Posted: Sat Jun 09, 2012 11:36 pm
The three prong plug, with a safety ground was introduced for safety as others have said. I can recall some lamps and other devices of the 50s and perhaps earlier that were a real safety hazard with their two prong, un-polarized plugs. In my teenage years I repaired many such devices that scared the heck out of me. Cheap components, like lamp sockets with a cardboard insulator that almost always disintegrated with the heat of the bulb, rubber insulation that dried up and cracked off, etc., etc., etc. It really scared the heck out of me. Also remember that plastic was just being introduced and most items were still made of metal, usually steel. So the outer shell WAS conductive in most cases. Plastic was "cheap" and frankly not anywhere near as good as the plastics we have today. If a plastic item was dropped, it was trash.

The insurance companies probably got tired of paying for burned down houses and accidental deaths. So the three prong grounded plug and cord was born. At least the FUSE would blow. Breakers were also rare. Pennies were more frequently encountered in the service boxes then breakers (under the blown fuse). Don't laugh, I watched my grandfather do this.

Now, manufacturers do count every penny. It is not only the extra metal in a three wire plug and line, but also the extra rubber or other insulation used. Don't laugh, at some times in the past and for some types of wire the insulation costs twice or even four of five times as much as the copper. When you are making 10,000 or 100,000 items, the price of each component is measured in as many decimal places as the above numbers have zeros. So if one supplier can cut a dollar off of a contract for 100,000 plugs or cords, then he gets the contract. The actual saving on each item manufactured is only one thousandth of a penny, but it is in the books and it does count to the bean counters.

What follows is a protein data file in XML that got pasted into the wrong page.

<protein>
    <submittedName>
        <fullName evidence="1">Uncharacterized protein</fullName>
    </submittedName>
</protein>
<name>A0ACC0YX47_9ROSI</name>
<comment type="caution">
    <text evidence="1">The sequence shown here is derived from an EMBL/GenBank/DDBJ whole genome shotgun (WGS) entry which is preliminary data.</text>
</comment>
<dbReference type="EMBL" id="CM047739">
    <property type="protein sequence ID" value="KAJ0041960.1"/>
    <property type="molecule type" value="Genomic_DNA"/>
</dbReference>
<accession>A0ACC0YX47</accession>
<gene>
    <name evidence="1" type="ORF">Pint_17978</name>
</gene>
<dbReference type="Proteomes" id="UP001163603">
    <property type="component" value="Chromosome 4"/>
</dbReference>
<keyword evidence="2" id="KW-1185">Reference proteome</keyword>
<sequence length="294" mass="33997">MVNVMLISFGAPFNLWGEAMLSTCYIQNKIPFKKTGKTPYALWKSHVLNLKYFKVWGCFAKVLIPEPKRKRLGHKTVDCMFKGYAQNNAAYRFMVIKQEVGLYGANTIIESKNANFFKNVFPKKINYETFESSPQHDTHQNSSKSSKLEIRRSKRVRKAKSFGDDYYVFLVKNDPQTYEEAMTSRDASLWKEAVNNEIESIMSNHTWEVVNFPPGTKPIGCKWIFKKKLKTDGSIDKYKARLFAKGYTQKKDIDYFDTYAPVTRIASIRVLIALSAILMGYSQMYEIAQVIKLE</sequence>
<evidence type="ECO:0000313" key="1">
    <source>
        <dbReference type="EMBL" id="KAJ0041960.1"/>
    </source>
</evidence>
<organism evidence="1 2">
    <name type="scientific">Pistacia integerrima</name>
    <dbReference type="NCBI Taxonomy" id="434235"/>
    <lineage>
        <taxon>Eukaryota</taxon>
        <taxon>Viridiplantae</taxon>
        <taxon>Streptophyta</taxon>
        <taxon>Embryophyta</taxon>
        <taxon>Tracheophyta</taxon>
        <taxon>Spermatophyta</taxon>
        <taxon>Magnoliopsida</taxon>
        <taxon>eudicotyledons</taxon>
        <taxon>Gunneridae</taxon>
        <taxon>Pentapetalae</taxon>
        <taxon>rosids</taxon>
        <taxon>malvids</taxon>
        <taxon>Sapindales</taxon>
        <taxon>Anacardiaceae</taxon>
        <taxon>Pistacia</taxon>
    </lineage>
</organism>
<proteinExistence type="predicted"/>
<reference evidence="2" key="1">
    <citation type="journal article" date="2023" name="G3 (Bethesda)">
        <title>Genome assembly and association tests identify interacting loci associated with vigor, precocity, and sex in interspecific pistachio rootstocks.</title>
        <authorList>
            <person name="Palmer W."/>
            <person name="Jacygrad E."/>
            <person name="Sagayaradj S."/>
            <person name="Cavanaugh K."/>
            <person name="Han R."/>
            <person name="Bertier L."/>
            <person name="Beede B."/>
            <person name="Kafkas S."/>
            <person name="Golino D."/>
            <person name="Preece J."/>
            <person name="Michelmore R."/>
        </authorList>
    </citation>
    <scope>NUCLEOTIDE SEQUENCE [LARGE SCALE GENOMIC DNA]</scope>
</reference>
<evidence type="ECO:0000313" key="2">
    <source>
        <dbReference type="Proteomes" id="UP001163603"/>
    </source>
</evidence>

So, the new, three prong plug and three conductor cord costs more in metal and in insulation material. We are not talking the thousandths of a penny here, but multiple pennies, perhaps 10 or 20 cents or even more per item. Major, major expense when multiplied by 100,000 or more. We are up to thousands of dollars and that definitely does get attention.

So, how does the poor manufacturer fight these evil cost increases that the regulators have saddled him with? That is how "double insulated" was born. If an item can be designed to have two completely independent insulation barriers to prevent shock and fires, then they, the manufacturers, reasoned and argued that the third wire was not needed. So in many cases the clever designers found ways to provide that double insulation without actually increasing the cost by a lot. Better plastics were developed and plastic outer shells became more common because they were the second layer of insulation.